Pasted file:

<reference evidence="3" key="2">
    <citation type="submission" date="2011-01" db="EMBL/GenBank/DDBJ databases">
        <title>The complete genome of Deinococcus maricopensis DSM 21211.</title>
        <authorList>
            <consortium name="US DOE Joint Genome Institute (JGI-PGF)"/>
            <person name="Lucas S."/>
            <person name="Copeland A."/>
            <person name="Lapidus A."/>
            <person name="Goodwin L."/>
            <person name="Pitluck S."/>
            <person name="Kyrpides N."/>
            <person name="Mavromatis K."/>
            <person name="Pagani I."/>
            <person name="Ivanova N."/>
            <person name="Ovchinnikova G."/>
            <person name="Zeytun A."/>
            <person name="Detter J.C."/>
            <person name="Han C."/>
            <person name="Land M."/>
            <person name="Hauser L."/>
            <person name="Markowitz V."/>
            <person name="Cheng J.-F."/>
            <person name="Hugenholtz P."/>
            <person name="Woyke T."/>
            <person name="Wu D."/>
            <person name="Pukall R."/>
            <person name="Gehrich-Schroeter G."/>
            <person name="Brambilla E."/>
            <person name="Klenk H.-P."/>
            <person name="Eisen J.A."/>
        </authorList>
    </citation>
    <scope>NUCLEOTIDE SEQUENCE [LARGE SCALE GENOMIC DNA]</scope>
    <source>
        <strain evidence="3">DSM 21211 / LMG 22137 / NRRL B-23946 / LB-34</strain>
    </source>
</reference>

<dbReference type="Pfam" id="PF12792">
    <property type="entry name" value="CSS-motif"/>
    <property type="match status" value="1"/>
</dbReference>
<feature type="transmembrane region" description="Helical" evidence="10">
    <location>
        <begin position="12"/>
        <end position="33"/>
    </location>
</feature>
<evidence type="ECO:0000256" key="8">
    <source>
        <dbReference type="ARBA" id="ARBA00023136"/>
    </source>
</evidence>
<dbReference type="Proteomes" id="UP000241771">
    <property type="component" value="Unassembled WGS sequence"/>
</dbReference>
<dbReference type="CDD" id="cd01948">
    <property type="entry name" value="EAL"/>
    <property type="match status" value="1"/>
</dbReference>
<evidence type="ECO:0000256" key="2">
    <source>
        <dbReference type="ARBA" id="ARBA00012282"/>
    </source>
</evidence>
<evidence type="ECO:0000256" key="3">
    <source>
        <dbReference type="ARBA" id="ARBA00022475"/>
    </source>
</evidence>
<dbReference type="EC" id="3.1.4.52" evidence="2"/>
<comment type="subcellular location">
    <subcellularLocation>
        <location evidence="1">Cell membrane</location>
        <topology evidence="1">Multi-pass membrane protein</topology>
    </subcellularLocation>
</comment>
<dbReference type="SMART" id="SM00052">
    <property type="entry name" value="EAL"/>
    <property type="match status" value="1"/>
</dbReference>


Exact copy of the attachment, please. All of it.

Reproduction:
<reference evidence="3" key="2">
    <citation type="submission" date="2011-01" db="EMBL/GenBank/DDBJ databases">
        <title>The complete genome of Deinococcus maricopensis DSM 21211.</title>
        <authorList>
            <consortium name="US DOE Joint Genome Institute (JGI-PGF)"/>
            <person name="Lucas S."/>
            <person name="Copeland A."/>
            <person name="Lapidus A."/>
            <person name="Goodwin L."/>
            <person name="Pitluck S."/>
            <person name="Kyrpides N."/>
            <person name="Mavromatis K."/>
            <person name="Pagani I."/>
            <person name="Ivanova N."/>
            <person name="Ovchinnikova G."/>
            <person name="Zeytun A."/>
            <person name="Detter J.C."/>
            <person name="Han C."/>
            <person name="Land M."/>
            <person name="Hauser L."/>
            <person name="Markowitz V."/>
            <person name="Cheng J.-F."/>
            <person name="Hugenholtz P."/>
            <person name="Woyke T."/>
            <person name="Wu D."/>
            <person name="Pukall R."/>
            <person name="Gehrich-Schroeter G."/>
            <person name="Brambilla E."/>
            <person name="Klenk H.-P."/>
            <person name="Eisen J.A."/>
        </authorList>
    </citation>
    <scope>NUCLEOTIDE SEQUENCE [LARGE SCALE GENOMIC DNA]</scope>
    <source>
        <strain evidence="3">DSM 21211 / LMG 22137 / NRRL B-23946 / LB-34</strain>
    </source>
</reference>

<dbReference type="Pfam" id="PF12792">
    <property type="entry name" value="CSS-motif"/>
    <property type="match status" value="1"/>
</dbReference>
<feature type="transmembrane region" description="Helical" evidence="10">
    <location>
        <begin position="12"/>
        <end position="33"/>
    </location>
</feature>
<evidence type="ECO:0000256" key="8">
    <source>
        <dbReference type="ARBA" id="ARBA00023136"/>
    </source>
</evidence>
<dbReference type="Proteomes" id="UP000241771">
    <property type="component" value="Unassembled WGS sequence"/>
</dbReference>
<dbReference type="CDD" id="cd01948">
    <property type="entry name" value="EAL"/>
    <property type="match status" value="1"/>
</dbReference>
<evidence type="ECO:0000256" key="2">
    <source>
        <dbReference type="ARBA" id="ARBA00012282"/>
    </source>
</evidence>
<evidence type="ECO:0000256" key="3">
    <source>
        <dbReference type="ARBA" id="ARBA00022475"/>
    </source>
</evidence>
<dbReference type="EC" id="3.1.4.52" evidence="2"/>
<comment type="subcellular location">
    <subcellularLocation>
        <location evidence="1">Cell membrane</location>
        <topology evidence="1">Multi-pass membrane protein</topology>
    </subcellularLocation>
</comment>
<dbReference type="SMART" id="SM00052">
    <property type="entry name" value="EAL"/>
    <property type="match status" value="1"/>
</dbReference>